A Cautionary Tale About Ingratitude

One of the most important values and attributes we, as fundraisers, can have is gratitude.  This may seem obvious.  After all, there’s such an increased focus on donor-centricity, "donor love", and the research that directly links a positive donor experience to increased philanthropic investments.  Put simply, without showing gratitude to our donors and volunteers, we fail in our work.  Everybody understands this, right? So it astounds me—in fact, downright flabbergasts me—when I hear of fundraisers who still don’t get this core tenet.  I recently spoke to someone who is volunteer of and donor to an organization who recounted to me an experience that demonstrates how far we still need to go to practice gratitude.

This volunteer reconnected with an organization with which she had been involved many years before and had pulled away.  As a first step of reengagement she was invited to join a committee to help plan a fundraising event.  This seemed like a perfect fit. But she told me of her growing sense that the staff at this organization didn’t quite know how to manage volunteers effectively and either didn’t respond to or seemed annoyed by her suggestions and questions as to how she could best add value and to make this event the most effective it could be.  After a recent committee call, the Director of Development invited her to meet in person.  Instead of a constructive planning discussion, it made the volunteer come away with such a feeling of annoyance and ingratitude.  Here’s why…

1.       There was no thank you.  As the Director of Development began the meeting, instead of saying “thank you for serving on this committee, we’re really glad to have your expertise.” She started with “I thought it might be useful to give you the background of the event so you understand the context of what we’re trying to achieve.” The twenty-minute monologue that ensued felt like an indirect dressing down and declaration that they were just fine as they are and didn’t really need this volunteer’s input, thank you very much.  

2.       She felt invisible.  Never once did the staff person ask this volunteer anything about herself.  Remember, she’s a new volunteer, recently reconnecting back to the organization, and this is the first time they were meeting.  Oh, and by the way, the volunteer also made a small gift (still in the test mode for sure) and recently attended an event they had.  The Director of Development showed no curiosity about the volunteer, her interests, what’s important to her as a person and donor. It goes without saying that she also had no idea the volunteer had made a gift recently or attended that event. So, in addition to not thanking her for her service, the Director of Development also never thanked the volunteer in person for her recent gift either…even when the volunteer mentioned she had done both. The Director of Development didn’t view this meeting as a step in building a relationship with a donor and this volunteer felt it.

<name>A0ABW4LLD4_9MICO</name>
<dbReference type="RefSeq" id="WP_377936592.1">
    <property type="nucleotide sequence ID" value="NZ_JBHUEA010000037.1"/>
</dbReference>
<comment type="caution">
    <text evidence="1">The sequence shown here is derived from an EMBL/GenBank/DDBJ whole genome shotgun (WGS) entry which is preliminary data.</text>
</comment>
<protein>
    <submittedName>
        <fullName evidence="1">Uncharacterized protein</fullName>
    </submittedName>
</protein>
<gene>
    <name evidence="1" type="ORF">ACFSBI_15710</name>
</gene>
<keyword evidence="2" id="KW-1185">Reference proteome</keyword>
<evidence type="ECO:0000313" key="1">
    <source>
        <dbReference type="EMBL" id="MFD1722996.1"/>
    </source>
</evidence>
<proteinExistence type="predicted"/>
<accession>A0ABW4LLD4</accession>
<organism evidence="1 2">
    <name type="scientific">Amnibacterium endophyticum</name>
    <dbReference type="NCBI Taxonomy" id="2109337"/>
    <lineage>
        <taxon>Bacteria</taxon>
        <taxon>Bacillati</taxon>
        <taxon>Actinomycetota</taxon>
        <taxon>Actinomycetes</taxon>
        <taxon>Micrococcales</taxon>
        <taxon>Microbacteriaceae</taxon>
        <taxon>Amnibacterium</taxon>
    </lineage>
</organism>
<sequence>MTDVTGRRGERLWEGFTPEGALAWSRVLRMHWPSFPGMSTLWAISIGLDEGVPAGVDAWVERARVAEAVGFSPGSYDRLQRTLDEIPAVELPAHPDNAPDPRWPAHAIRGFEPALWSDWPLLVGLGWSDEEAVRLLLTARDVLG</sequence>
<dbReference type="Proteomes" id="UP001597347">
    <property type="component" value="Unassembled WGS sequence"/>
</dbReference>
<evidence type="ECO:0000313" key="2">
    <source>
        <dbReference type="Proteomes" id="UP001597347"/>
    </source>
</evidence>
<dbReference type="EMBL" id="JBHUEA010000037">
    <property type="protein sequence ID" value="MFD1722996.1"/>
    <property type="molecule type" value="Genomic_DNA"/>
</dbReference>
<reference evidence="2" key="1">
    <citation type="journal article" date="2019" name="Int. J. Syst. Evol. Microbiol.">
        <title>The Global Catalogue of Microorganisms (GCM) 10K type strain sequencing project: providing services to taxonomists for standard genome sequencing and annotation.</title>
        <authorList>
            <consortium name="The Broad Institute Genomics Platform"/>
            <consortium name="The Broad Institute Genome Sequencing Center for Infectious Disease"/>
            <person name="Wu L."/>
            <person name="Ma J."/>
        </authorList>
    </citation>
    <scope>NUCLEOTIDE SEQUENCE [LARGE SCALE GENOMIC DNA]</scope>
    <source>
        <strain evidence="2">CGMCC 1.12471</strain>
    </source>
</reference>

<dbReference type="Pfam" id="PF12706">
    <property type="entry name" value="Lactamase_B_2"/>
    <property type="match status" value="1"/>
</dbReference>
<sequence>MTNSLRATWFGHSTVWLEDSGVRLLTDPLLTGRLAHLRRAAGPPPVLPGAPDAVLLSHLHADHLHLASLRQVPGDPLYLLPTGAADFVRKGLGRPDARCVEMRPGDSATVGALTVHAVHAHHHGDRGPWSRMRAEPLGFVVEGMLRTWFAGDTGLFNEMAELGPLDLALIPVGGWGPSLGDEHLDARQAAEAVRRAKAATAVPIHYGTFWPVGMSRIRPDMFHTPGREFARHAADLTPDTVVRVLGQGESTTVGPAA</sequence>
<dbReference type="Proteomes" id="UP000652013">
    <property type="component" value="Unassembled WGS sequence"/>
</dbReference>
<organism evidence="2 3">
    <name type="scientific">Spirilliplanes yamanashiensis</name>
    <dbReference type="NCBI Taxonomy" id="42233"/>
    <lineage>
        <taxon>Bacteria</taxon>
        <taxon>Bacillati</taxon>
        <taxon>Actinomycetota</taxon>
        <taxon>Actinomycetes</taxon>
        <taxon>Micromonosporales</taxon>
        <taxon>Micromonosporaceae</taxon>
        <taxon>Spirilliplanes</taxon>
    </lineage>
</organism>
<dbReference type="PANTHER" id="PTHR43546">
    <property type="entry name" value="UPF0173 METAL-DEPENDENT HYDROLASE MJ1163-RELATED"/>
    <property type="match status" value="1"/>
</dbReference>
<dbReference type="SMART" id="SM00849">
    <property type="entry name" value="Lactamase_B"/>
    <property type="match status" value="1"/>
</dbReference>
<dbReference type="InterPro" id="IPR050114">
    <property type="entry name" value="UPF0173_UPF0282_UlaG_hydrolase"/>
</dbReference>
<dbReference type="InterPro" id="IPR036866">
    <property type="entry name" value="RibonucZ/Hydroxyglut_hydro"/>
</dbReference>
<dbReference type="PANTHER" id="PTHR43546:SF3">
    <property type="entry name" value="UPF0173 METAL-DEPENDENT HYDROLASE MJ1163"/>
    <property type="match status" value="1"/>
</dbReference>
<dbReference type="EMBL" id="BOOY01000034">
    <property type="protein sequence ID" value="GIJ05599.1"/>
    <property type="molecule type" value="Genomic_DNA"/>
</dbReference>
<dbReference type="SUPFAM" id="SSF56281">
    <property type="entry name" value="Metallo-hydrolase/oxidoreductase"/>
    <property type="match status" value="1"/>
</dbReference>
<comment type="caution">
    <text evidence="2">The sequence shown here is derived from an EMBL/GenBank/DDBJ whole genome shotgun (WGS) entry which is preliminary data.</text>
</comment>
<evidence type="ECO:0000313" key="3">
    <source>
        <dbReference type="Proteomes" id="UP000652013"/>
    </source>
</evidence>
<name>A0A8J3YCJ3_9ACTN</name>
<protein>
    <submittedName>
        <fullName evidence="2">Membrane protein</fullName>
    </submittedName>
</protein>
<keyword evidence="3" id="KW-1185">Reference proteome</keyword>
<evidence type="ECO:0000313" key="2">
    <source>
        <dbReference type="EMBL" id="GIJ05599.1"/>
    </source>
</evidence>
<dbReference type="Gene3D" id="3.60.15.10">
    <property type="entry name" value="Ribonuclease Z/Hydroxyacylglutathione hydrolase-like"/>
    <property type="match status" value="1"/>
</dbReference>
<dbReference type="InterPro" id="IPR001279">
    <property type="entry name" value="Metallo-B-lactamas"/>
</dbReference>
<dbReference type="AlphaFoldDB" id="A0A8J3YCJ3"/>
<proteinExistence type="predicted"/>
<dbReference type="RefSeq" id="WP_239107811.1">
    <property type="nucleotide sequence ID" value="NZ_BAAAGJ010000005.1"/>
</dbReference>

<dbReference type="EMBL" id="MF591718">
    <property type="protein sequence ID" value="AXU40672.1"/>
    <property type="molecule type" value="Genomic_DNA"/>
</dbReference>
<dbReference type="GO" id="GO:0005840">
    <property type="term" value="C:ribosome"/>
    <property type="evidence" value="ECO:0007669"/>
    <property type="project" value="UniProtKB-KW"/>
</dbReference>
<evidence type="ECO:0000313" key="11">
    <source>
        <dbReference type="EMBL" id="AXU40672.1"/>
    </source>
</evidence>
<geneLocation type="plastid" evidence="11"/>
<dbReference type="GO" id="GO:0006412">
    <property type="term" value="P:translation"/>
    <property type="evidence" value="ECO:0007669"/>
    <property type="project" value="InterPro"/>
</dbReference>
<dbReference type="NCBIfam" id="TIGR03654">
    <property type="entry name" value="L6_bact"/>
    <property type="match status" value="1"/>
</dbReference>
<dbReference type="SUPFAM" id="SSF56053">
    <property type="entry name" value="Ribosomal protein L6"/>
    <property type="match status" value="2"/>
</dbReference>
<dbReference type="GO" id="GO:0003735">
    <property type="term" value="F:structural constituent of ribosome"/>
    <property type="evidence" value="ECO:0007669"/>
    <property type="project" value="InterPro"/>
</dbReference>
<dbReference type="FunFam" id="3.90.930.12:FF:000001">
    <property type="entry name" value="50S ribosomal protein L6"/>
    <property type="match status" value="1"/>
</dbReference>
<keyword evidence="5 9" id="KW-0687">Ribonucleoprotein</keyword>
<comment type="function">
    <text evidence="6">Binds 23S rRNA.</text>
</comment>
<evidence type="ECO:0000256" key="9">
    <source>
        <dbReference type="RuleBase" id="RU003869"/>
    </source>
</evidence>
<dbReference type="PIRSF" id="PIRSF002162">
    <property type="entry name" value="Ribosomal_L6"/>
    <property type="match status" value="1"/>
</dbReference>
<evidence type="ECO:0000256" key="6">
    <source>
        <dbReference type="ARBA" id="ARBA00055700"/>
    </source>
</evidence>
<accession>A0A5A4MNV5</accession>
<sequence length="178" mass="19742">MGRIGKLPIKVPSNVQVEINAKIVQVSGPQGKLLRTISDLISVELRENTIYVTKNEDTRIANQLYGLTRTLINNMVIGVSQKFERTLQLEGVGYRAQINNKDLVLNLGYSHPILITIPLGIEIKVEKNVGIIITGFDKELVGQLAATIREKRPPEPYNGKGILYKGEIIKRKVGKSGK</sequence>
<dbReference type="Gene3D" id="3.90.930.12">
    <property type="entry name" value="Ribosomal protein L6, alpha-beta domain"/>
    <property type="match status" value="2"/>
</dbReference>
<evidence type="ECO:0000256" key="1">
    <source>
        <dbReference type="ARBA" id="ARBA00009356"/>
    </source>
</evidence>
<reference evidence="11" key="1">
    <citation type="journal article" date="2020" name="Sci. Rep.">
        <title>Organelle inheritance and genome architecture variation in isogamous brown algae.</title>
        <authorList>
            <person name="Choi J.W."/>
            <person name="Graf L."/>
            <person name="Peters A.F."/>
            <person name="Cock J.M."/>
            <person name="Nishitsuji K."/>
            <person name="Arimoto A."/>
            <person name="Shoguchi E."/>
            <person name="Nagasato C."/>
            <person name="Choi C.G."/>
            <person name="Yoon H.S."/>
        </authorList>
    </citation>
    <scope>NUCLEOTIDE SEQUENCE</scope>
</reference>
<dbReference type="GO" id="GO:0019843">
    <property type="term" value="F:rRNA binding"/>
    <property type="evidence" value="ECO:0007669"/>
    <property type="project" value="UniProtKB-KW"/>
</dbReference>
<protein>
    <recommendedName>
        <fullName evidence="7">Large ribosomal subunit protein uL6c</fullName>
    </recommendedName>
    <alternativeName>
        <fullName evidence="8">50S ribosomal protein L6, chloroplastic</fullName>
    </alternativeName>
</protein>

What are the morals of this story?

First, as nonprofits, we can’t do our work without donors and volunteers.  So, if someone makes a gift or shows interest in getting involved as a thought partner, act and, more importantly, be authentically appreciative of the resources, talents, and perspectives he or she can offer.  If you don’t, donors and volunteers notice.

Second, volunteers should know they are valued and heard. They are busy balancing demands in their professional and personal lives. But they care enough to want to give some of their precious limited time to be partners with an organization, not people to whom busy work is delegated to make them feel involved. If they don’t think that their involvement or time is going to make a difference to an organization, they will likely reprioritize how they give and get involved where they can have the biggest impact. 

Finally, it should come as no surprise that the keywords of “gratitude” and “impact” are at the top of the list of reasons why donors give according to Bank of America’s Study of High Net-Worth Philanthropy.  Donors and volunteers of time and other non-monetary resources are driven by the same motivation—to make a difference. Hopefully you consider these as important drivers for all of your stakeholders’ involvement in your work.